Has ‘children’s mass’ become a colossal mistake?
I learnt rubrics from my mother. I doubt she ever heard of that word. The word rubric comes from the Latin word for red and in the Catholic Church forms the norms for various liturgical instructions. My mother taught me when to stand, sit, kneel or genuflect at mass.
She also taught me faith. At the Epiclesis, the invocation of the Holy Spirit upon the bread and wine during the Eucharistic prayer she would glance at us to make sure we had our hands joined and would remind us at the time of elevation to say,” My Lord and my God.”
My father taught me charity. We were by no means a wealthy family. We were taught to live within our means yet when it came to giving to God my father never skinched, in fact I dare say he was the charity commissioner and he certainly made sure his left hand did not know what his right was giving. At every Sunday mass he gave each of us a five rupee or a ten rupee note to drop in the offertory box. In those days that was quite a king’s ransom for a kid like me.
I learnt all this because the ones who guided my feet to the Lord were my parents and they did this both at home and at mass. We went to Church as a family, came back as a family, to a family breakfast and then our treat was to watch ‘Magic Lamp’ on Doordarshan. My Catechesis took place in school both in St Mary’s and St Stanislaus, at the hands of great Jesuits like Joe Aran and Peter Ribes; I never once went to catechism class in Church till I had to receive confirmation. That’s when family mass ended for us.
Today for pastoral reasons we have ‘children’s mass’ and this is followed or preceded by catechism class also known as Sunday School. The children’s mass is meant to be a mass where the liturgy is ‘child friendly’. At these masses the children sing in the choir or are lectors. Though liturgically not permitted, some parishes enact the Gospel or have a skit to make the liturgy easier on the senses. While I am part of the system, this simply does not sit well with me anymore.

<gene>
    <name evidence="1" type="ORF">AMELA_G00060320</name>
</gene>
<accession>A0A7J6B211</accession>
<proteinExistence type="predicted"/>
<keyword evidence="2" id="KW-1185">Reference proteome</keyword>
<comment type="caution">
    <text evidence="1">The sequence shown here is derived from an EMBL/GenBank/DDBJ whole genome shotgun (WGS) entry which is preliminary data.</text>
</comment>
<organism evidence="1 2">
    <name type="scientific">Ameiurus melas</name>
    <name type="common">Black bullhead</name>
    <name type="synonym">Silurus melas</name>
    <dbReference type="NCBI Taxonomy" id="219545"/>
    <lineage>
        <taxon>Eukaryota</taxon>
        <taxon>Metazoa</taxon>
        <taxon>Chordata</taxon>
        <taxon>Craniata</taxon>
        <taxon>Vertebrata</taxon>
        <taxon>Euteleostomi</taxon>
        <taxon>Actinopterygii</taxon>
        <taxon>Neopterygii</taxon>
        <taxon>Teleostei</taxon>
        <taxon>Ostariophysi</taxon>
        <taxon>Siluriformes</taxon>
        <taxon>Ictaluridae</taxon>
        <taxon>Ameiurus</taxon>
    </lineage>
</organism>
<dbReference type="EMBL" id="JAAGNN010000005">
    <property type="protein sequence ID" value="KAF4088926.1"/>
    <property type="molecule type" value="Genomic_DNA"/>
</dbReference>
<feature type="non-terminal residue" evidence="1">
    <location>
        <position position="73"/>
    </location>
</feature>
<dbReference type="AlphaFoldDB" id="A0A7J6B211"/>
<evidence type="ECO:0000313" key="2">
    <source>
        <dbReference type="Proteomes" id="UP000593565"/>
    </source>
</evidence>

I am unsure if a thorough evaluation of this system has been made or if anyone has weighed the consequences of such a mass on the family. While I am sure there are many valid arguments to continue with such a system, I for one am convinced that this requires a rethink for I believe we have separated children from their parents and their task to be “ the first and best teachers of the faith” ( from the rite of Baptism). What is worse is, as these children grow, they do not wish to attend mass as a family but choose to be with people of their peer groups.
If a case is made for a more ‘child friendly’ celebration of the liturgy then how do we account for the fact that the president of the liturgy is not chosen by virtue of his ability to relate to children but is rather chosen by rotation from a team of two or four priests?
Has children’s mass then, truly killed the spirit of a family praying together or is that relegated only to prayers said at home? I believe it has! I truly wish that we had the courage to find solutions to meet both needs; families attending mass together and children’s catechesis that is well attended. While the present system lends its self to a better attended catechism class after or before the Eucharist, it does not solve the inevitable separation of a family praying together at mass, a sight now rarely seen even on Christmas or Easter.
And yes, I must admit that with the present system of children’s mass and catechesis, several parents drive themselves to wake up on a Sunday morning and bring their children to Church and Sunday school out of the fear that their child will not be admitted to the sacraments should they not attend. Perhaps as some argue, if children’s mass and Sunday catechesis were not paired together it might just be another ‘sleep-in’ and ‘skip mass’ for many families . But should we operate out of fear or should we risk love and good intentions?
All I know is that I have no memory of any Catechsim class as a child, just the memory of my parents who guided me in the faith and watched over us during mass. They were my Catechism teachers and they did it with no text book, they simply shared their faith experience and they did a fantastic job.
Fr Warner D’Souza
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